|For most of evolution, a human's lifestyle was very different |
to what we experience today. Image: Wyoming_Jackrabbit
Often we can't avoid stressors, and we can't easily change the basic biological response of the human body. Attention has therefore focused on ways of coping with life stress. Methods include:
- Exercise. This is effective, because it naturally metabolises the stress hormones and excess glucose released during fight-or-flight. However, it is not always possible to fit in a run during busy times!
- Time management. Often the best way to deal with the stressor is to avoid it - by prioritising, and managing deadlines more carefully.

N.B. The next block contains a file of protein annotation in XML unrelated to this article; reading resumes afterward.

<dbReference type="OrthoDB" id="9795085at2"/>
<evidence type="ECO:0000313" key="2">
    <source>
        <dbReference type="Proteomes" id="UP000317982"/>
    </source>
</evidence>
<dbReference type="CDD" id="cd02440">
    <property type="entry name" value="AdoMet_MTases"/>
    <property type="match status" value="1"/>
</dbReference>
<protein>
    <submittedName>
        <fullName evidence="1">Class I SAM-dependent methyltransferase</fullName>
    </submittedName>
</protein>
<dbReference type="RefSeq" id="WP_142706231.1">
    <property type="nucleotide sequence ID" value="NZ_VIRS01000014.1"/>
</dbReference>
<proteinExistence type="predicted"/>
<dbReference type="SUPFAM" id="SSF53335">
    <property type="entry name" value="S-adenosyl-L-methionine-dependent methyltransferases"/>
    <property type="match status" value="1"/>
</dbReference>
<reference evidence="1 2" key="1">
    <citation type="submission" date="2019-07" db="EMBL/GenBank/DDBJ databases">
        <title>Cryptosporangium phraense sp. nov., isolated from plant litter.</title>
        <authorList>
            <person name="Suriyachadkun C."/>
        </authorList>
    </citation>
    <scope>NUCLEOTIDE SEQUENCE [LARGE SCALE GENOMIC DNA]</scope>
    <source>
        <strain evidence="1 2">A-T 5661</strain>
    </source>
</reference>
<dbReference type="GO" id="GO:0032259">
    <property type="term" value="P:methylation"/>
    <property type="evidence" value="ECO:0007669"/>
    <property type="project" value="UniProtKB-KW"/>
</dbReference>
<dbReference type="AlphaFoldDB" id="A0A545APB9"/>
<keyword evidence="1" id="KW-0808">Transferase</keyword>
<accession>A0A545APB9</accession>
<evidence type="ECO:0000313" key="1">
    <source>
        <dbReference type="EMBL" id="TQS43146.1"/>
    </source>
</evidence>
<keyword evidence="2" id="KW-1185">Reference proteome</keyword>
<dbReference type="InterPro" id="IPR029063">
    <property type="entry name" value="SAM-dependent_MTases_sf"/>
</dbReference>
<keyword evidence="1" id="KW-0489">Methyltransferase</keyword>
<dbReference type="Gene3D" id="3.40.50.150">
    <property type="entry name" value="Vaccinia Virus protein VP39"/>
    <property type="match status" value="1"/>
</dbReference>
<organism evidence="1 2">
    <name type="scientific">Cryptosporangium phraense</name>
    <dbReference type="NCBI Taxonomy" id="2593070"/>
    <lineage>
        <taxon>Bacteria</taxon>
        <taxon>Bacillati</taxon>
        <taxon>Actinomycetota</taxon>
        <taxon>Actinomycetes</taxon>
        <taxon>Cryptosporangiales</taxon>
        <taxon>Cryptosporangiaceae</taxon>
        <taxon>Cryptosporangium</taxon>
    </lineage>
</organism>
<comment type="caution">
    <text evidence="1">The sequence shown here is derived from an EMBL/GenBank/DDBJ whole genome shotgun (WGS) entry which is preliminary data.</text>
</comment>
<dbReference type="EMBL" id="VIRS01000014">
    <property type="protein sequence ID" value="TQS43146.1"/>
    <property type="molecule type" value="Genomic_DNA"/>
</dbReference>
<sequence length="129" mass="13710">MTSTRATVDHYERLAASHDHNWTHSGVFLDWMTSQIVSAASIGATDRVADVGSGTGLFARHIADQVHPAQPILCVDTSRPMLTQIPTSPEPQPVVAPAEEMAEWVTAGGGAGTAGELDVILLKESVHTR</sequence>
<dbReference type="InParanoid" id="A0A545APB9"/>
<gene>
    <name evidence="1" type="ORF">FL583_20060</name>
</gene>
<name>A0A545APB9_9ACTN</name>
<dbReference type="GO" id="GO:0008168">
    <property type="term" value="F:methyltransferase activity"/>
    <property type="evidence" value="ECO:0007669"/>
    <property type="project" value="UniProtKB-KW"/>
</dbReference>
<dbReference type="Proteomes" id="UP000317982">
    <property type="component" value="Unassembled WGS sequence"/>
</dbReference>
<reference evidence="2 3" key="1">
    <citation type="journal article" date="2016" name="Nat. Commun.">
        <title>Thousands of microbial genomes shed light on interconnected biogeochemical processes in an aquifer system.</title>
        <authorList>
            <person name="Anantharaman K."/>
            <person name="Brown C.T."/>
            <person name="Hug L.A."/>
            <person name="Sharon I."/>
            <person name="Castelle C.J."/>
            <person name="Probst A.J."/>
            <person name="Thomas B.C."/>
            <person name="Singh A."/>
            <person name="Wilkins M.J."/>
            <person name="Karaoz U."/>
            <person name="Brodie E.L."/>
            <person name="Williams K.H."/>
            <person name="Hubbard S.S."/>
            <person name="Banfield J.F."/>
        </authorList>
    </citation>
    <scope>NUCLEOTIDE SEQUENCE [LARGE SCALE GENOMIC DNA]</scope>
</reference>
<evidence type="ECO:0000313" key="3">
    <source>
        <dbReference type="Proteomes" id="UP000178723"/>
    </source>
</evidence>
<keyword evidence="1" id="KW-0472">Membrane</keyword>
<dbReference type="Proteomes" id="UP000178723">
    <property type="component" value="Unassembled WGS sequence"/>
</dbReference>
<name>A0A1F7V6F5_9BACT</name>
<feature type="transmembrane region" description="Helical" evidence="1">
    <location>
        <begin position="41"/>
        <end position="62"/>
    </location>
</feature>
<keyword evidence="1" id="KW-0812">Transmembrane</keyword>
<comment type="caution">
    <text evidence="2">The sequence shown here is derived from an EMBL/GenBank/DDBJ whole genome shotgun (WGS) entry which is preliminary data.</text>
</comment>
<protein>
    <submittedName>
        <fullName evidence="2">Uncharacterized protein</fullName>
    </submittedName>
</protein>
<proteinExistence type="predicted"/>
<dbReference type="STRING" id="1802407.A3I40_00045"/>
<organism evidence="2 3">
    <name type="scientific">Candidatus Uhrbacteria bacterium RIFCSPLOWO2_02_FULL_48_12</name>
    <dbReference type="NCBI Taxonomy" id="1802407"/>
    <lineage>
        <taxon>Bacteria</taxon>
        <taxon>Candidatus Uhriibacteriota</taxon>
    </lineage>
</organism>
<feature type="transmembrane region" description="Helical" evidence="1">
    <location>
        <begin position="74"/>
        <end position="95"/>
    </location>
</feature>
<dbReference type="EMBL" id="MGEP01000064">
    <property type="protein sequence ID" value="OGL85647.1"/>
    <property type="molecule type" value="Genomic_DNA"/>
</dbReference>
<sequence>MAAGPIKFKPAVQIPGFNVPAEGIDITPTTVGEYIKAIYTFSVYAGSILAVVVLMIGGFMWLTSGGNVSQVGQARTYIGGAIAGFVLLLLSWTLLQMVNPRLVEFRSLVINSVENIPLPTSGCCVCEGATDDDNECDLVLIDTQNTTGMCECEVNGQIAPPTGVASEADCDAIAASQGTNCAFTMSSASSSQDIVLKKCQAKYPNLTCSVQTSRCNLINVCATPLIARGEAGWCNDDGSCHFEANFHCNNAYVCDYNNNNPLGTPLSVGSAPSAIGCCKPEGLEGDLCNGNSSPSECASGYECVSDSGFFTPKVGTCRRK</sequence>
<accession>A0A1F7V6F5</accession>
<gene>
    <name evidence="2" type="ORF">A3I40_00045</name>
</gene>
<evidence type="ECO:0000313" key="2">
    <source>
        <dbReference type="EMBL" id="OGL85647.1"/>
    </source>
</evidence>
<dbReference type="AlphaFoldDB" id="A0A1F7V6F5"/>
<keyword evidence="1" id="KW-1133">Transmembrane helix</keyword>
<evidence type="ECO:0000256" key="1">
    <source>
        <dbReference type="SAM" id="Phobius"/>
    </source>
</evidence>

- Meditation. This can be effective, and is easier to fit in than some alternatives. The individual focuses on a simple stimulus such as a chant or a candle. It can provide a simple way of clearing the mind from worries, and incorporates deep breathing which helps deactivate the stress response. When meditating, people are both relaxed and alert.
Slagter et al. (2007) studied whether meditation can help people over the long-term as well. They found that three months of meditation improved participants’ abilities to perform an attention-based task, which involved spotting numbers among a group of letters. This shows that meditation can help people to deal with life demands.
Slagter, H.A., Lutz, A., Greischar, L.L., Francis, A.D., Nieuwenhuis, S., Davis, J.M. and Davidson, R.J. (2007). Mental training affects distribution of limited brain resources. PloS Biology, 5, e138.